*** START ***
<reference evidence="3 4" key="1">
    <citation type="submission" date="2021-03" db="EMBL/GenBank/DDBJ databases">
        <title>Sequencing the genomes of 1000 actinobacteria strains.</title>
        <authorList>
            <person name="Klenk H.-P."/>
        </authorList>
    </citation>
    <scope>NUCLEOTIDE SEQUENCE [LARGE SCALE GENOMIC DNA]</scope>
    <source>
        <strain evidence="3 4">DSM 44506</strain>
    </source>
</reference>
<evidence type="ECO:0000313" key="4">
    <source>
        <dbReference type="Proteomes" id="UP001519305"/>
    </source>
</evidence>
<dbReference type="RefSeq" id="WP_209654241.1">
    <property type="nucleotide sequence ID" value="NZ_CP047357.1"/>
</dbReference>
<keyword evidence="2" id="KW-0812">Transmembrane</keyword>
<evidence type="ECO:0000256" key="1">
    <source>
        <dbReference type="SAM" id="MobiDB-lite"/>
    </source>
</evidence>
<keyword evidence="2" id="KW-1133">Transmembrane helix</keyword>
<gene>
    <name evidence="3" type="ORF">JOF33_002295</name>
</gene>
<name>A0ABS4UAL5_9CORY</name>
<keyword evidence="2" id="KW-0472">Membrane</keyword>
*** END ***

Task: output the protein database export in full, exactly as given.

<reference evidence="3 4" key="1">
    <citation type="submission" date="2021-03" db="EMBL/GenBank/DDBJ databases">
        <title>Sequencing the genomes of 1000 actinobacteria strains.</title>
        <authorList>
            <person name="Klenk H.-P."/>
        </authorList>
    </citation>
    <scope>NUCLEOTIDE SEQUENCE [LARGE SCALE GENOMIC DNA]</scope>
    <source>
        <strain evidence="3 4">DSM 44506</strain>
    </source>
</reference>
<evidence type="ECO:0000313" key="4">
    <source>
        <dbReference type="Proteomes" id="UP001519305"/>
    </source>
</evidence>
<dbReference type="RefSeq" id="WP_209654241.1">
    <property type="nucleotide sequence ID" value="NZ_CP047357.1"/>
</dbReference>
<keyword evidence="2" id="KW-0812">Transmembrane</keyword>
<evidence type="ECO:0000256" key="1">
    <source>
        <dbReference type="SAM" id="MobiDB-lite"/>
    </source>
</evidence>
<keyword evidence="2" id="KW-1133">Transmembrane helix</keyword>
<gene>
    <name evidence="3" type="ORF">JOF33_002295</name>
</gene>
<name>A0ABS4UAL5_9CORY</name>
<keyword evidence="2" id="KW-0472">Membrane</keyword>